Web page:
While working on source code with a few people you may run into you merge conflicts or merges results in strange missing code mess. Working a day and every thing is lost? No, it isn’t ;)
Be save with fast-forward merging nor rebase
If you merge dev in your feature branch you should use
$ git merge --no-ff <branch>
$ git rebase <branch>
Merging sources results in confilcts
In this case you may want to abort merging and wait until the author is able to help you.
$ git merge --abort
Revert a single commit few days ago
If you need to revert a special change from a previous commit, use following line of code
$ git revert <commit-id>
Restore files from previous commits
First of all we need to recognize the id of deleting commit.
$ git rev-list -n 1 HEAD -- <file path>
Now we take one step backwards this commit - with ^ after commit id - and restore the target file
$ git checkout <deleting_commit>^ -- <file_path>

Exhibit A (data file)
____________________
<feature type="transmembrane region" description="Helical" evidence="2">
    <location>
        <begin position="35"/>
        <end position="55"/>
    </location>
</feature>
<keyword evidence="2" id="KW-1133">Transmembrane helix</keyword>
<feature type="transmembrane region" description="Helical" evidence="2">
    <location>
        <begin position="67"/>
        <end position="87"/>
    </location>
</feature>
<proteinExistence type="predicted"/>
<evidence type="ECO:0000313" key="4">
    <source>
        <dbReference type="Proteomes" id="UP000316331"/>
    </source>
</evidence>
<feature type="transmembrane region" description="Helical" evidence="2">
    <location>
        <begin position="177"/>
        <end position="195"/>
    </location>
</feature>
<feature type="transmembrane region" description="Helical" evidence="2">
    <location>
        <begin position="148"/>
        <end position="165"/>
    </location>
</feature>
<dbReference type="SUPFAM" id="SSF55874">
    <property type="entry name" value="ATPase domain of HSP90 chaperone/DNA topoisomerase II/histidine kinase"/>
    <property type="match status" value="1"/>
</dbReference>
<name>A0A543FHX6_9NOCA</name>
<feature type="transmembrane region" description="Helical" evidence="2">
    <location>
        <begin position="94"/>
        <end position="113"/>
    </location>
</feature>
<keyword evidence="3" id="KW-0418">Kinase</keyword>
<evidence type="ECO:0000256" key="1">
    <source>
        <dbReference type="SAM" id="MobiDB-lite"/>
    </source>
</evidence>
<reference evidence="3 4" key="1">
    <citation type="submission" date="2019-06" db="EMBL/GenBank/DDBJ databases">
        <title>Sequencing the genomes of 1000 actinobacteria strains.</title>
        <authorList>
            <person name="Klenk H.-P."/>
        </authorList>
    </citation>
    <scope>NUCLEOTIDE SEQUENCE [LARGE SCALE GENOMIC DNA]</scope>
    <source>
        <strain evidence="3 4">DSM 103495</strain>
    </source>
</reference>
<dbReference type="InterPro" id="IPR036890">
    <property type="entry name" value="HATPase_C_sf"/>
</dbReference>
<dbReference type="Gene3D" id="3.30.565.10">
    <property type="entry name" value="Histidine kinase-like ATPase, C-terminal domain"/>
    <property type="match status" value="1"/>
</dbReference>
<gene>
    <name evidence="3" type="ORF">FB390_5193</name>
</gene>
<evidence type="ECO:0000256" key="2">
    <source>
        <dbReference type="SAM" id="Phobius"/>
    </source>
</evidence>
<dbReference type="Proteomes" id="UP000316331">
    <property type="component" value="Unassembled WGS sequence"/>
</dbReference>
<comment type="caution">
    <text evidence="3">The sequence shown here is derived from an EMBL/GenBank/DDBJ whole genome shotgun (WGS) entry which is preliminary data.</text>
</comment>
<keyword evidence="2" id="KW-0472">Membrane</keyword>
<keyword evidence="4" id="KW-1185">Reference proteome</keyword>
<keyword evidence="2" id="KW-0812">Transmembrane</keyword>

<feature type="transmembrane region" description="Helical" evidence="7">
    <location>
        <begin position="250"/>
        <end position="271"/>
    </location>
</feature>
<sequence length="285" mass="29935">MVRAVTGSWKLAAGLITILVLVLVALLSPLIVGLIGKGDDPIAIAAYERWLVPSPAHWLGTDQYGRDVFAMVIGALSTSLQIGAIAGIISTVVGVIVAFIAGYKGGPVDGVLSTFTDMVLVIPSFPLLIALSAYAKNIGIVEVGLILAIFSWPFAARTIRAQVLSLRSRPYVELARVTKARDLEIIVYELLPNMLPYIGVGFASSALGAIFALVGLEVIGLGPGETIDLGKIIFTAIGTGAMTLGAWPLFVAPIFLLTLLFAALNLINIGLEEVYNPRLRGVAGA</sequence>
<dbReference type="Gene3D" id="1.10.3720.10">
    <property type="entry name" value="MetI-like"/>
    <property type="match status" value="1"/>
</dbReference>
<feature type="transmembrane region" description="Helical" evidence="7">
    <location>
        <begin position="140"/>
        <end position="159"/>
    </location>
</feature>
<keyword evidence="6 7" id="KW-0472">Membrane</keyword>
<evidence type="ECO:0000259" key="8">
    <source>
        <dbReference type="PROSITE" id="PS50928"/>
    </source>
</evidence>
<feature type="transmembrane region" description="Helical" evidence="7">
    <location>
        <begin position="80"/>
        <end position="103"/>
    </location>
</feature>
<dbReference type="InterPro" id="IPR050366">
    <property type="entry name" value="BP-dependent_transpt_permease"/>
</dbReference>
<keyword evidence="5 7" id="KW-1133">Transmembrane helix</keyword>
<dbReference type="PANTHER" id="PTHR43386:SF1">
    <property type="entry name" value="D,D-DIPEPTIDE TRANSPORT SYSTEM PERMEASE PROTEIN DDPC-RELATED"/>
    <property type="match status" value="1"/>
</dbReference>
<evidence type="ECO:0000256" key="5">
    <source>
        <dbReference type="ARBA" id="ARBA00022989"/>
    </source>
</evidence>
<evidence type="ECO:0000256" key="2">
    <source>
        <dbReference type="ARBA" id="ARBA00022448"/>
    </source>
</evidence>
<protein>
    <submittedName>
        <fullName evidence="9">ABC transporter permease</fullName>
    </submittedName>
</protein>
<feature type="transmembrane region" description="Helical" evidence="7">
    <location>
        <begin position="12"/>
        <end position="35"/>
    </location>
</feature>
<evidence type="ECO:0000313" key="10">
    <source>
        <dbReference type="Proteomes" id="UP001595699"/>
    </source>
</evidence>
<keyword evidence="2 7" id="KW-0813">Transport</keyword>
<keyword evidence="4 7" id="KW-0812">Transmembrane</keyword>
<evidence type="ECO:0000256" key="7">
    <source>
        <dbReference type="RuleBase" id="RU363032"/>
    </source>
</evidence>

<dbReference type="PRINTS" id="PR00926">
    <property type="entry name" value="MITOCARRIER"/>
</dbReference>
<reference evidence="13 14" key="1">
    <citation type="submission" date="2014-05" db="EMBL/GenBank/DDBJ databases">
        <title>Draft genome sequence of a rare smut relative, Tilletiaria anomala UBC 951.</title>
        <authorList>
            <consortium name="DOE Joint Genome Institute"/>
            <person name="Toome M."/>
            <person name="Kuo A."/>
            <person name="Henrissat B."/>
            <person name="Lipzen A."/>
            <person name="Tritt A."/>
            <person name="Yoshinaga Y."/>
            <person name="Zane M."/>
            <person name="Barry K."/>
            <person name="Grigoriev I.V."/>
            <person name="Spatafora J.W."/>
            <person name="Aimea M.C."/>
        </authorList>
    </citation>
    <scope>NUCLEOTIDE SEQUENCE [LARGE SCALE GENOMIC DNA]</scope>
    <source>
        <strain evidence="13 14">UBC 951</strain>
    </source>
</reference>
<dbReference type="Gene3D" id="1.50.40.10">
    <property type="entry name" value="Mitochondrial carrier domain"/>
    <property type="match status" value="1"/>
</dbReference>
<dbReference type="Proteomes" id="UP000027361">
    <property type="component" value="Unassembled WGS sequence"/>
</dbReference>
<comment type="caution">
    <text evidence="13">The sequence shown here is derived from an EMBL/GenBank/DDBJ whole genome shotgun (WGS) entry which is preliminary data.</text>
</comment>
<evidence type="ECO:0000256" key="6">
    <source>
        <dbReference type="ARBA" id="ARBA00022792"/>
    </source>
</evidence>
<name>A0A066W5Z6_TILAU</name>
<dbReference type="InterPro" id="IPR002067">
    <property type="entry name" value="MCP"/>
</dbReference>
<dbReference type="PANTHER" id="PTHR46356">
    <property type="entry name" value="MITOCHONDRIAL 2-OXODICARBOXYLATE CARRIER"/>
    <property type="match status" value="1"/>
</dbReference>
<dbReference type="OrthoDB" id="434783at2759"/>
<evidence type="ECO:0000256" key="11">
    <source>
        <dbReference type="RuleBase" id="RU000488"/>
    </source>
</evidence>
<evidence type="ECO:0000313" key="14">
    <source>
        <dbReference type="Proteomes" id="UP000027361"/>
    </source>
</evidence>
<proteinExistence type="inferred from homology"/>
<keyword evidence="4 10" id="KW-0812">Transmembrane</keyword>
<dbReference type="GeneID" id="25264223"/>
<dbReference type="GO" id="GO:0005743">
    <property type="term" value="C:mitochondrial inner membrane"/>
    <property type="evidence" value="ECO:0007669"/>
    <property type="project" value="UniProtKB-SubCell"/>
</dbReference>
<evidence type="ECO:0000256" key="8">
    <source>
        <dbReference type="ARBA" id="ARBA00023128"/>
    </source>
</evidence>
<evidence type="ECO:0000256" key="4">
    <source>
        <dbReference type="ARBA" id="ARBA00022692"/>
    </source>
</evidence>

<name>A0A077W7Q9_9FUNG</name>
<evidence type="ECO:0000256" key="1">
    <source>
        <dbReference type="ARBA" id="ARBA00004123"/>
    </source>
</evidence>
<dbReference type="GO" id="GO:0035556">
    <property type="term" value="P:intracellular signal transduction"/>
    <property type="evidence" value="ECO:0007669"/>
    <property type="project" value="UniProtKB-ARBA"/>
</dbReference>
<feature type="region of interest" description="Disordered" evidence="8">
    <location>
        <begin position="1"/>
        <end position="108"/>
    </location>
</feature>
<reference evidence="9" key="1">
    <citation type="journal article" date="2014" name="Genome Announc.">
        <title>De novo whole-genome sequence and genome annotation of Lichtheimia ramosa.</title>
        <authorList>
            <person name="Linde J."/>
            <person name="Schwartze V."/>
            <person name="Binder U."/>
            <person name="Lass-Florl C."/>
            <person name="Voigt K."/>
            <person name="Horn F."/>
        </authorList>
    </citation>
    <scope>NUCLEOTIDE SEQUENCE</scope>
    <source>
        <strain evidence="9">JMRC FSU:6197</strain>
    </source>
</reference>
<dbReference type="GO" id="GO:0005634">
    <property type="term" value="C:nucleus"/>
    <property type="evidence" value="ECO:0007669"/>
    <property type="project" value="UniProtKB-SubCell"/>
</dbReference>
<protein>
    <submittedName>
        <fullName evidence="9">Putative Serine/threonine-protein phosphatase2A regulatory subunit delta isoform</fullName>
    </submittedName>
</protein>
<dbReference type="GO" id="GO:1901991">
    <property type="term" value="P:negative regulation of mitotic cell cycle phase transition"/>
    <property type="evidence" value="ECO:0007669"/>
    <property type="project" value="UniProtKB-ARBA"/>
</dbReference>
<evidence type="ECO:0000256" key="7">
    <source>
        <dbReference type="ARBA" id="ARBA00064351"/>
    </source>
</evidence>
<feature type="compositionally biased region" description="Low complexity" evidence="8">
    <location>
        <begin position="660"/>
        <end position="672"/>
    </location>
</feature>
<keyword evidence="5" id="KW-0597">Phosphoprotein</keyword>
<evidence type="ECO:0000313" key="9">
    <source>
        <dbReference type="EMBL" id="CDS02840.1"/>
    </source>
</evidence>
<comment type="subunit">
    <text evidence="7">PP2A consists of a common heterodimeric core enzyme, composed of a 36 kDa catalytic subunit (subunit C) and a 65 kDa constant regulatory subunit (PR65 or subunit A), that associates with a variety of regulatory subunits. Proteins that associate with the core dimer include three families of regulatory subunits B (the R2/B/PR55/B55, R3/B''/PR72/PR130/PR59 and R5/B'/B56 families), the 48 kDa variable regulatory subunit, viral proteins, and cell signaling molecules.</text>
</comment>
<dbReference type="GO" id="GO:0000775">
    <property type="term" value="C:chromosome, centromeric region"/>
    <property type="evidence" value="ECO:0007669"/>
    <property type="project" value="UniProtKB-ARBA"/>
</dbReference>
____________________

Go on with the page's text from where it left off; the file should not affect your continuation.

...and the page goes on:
If you call
$ git status
you should get a message like this
$ git status On branch master Your branch is up-to-date with 'origin/master'. Changes to be committed: (use "git reset HEAD <file>..." to unstage) new file: index.html
Now you are able to commit all restored files.
Revert a merge commit few days ago
When merging branches together git creats a special commit called Merge Commit. The commit stores commit-id of source and merge branch. A merge commit looks like this:
Get a list of all merge commits of current branch
$ git log --merge
commit 49dd2fe95c288e9ed5cfe9ebdf4ad0d10238a946 Merge: fd137992a ccbfb730c Author: mbunge <firstname.lastname@example.org> Date: Tue Apr 11 22:26:51 2017 +0200 Merge branch 'master' into dev # Conflicts: # app/views/projectx/index.php
Have a look at Merge. You see two commit id’s. The first represents the source branch, the second the merged branch.
$ git revert <commit-id> -m 1
-m 1 means to use commit id of source branch,
-m 2 means to use commit id of merged branch.